The July 2020 MIT CISR research briefing described four distinct approaches to enterprise replatforming we identified in our research and indicated for each approach the percentage of enterprises where it was dominant.[foot]Weill, Woerner, and Harte, “Replatforming the Enterprise.”[/foot] Each approach carries distinct risks and benefits.

  • API layer (35 percent)—building front-end interfaces for both internal and external use via APIs. Existing systems and data must be connectable to APIs. Enterprises can typically implement an API layer quickly without disturbing existing systems; however, the existing systems are often complex and fragmented, and costs to run them can remain high.
  • Partial replacement (26 percent)—replacing systems that are hindering transformation or to advance processes. A partial replacement addresses one problem but can produce significant integration challenges and restrict future flexibility and data access. Product silos may get entrenched.
  • Migration (24 percent)—moving the entire enterprise to a new future-ready platform. Transitioning customers and products to the new platform can be complex. The benefits of this approach include opening up opportunities for many types of innovation.
  • Core replacement (15 percent)—replacing only legacy back-end transaction systems. This entails a massive multiyear effort that requires clarity of vision, strong technical skills, and significant funding and persistence. A core replacement typically results in increased efficiency and faster transactions.

In explaining replatforming to leadership teams, it’s key to be clear about which systems are (and are not) being replaced and to describe explicitly the integration and customer migration challenges to be undertaken. (Figure 2 demonstrates how each of the four replatforming approaches is implemented.) The prerequisite for success is building a common language.

Figure 2: Four Approaches to Enterprise Replatforming

Several of the authors of this briefing have witnessed painful, ineffective attempts to explain replatforming. In the most common scenario, the description of replatforming quickly becomes too technical for the audience. As terms such as virtual agents, natural language processing (NLP), and data mesh are bandied about, the audience gets lost in the detail and can’t grasp the big picture. The result is weakened confidence in the project and its team, and the project is denied full funding. In a contrasting scenario, the description of the replatforming initiative is so high-level and generic that each listener in the audience imagines what will be delivered—and that image typically encompasses way more than what was actually proposed. The resulting mismatch of inflated expectations and limited delivery leads to frustration, recriminations, and worse.

We have observed that when explaining replatforming to a senior executive audience it is important to consistently reiterate the description of a future-ready platform, supported with clear diagrams of the platform’s six layers. Clarifying the business metrics replatforming would achieve, the business models the effort would target, and the governance approach needed to support the effort helps make a replatforming proposal actionable, demonstrates who will bear accountability, and allows early successes to be recognized.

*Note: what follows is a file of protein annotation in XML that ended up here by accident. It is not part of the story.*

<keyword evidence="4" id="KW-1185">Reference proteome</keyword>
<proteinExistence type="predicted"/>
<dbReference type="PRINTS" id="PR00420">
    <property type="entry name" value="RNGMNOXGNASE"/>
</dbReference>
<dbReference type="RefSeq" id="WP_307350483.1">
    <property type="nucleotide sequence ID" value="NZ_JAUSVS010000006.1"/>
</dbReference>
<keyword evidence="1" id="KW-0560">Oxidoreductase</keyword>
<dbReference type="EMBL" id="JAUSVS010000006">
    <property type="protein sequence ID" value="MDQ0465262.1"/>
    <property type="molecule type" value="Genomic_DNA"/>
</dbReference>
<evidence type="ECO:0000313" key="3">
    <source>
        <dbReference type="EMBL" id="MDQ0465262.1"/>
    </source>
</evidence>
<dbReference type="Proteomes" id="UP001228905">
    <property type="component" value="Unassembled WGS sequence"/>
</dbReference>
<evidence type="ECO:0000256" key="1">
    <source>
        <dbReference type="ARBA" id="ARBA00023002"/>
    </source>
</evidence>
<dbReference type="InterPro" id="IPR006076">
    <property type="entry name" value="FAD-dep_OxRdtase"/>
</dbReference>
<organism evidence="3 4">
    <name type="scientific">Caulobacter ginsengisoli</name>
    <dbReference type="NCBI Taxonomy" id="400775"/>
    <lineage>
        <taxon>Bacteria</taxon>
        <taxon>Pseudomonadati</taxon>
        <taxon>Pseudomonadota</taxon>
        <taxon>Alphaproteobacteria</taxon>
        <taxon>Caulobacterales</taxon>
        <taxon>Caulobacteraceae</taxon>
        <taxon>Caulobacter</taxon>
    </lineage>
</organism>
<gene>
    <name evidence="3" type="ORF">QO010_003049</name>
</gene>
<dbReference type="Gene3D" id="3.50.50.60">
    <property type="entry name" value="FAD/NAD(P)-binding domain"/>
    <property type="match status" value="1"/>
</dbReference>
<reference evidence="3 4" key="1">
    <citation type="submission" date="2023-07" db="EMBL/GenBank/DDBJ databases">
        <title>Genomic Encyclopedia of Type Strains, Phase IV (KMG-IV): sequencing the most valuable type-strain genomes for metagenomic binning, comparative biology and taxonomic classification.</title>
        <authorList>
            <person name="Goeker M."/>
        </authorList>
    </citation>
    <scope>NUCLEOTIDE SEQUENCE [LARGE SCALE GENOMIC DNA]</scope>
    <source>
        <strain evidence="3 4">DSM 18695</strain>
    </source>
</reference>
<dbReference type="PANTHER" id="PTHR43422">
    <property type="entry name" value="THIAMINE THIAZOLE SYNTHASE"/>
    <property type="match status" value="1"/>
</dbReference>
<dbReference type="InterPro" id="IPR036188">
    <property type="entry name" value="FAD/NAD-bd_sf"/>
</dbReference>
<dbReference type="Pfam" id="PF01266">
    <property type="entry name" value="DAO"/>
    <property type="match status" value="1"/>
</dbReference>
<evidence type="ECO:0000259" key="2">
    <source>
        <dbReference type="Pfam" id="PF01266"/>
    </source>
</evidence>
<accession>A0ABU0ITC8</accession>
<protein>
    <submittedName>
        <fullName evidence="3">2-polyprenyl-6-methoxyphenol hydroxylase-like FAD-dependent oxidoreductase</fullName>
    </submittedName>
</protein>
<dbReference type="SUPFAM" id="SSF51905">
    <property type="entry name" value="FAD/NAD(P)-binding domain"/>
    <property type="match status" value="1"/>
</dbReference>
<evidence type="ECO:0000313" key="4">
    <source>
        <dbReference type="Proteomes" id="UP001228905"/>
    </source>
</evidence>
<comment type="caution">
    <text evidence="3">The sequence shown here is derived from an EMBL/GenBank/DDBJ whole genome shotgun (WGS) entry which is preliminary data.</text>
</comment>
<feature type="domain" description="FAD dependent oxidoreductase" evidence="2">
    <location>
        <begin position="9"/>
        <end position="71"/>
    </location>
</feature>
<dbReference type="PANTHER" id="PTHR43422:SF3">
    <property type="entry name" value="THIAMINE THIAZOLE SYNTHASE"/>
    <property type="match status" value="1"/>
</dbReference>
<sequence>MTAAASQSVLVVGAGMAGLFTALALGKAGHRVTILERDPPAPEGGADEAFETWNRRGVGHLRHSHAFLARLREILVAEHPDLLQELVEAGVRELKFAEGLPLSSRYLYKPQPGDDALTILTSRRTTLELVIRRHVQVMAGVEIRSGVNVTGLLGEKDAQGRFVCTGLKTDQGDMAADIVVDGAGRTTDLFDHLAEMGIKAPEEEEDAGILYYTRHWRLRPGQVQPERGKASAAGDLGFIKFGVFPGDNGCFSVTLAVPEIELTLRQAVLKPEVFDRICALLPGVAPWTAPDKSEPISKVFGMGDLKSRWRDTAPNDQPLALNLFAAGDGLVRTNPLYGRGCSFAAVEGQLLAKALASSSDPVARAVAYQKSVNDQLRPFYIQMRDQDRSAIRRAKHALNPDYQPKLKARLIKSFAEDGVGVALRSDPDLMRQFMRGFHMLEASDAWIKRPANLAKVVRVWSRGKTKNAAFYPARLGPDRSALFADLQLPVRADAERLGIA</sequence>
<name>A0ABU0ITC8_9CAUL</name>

Getting Leadership on the Same Page

As the scope and complexity of replatforming efforts are formidable, it is necessary to have the conviction and commitment of leadership to keep the effort on track. Chris Perretta, an independent board director and former CIO of GE Capital, State Street, and MUFG Americas described the challenges and key lesson of these efforts:

Diversion of resources, extended timeframes, the seemingly inexhaustible interdependencies, heightened execution risks, and organizational disruption are just a few of the execution challenges. Transparent and integrated governance is essential. But the exact path replatforming takes will likely change over time. What cannot change is a clear-eyed view of the precise outcomes that replatforming will deliver from an operational and strategic standpoint.

Replatforming is as much about deciding how you want to do business as the technological solutions needed. And most importantly, replatforming is about building enduring assets that are nurtured, reused, and jointly governed by business and technology leaders, and that measure results.

© 2022 MIT Sloan Center for Information Systems Research, Woerner, Reynolds, Harte, and Weill. MIT CISR Research Briefings are published monthly to update the center’s patrons and sponsors on current research projects.

About the Authors

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Peter Reynolds, EVP, Real Time Payments, MasterCard International and MIT CISR Industry Research Fellow

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Michael Harte, Research Partner, United Ventures and MIT CISR Industry Research Fellow

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Peter Weill, Chairman Emeritus and Senior Research Scientist, MIT Sloan Center for Information Systems Research (CISR)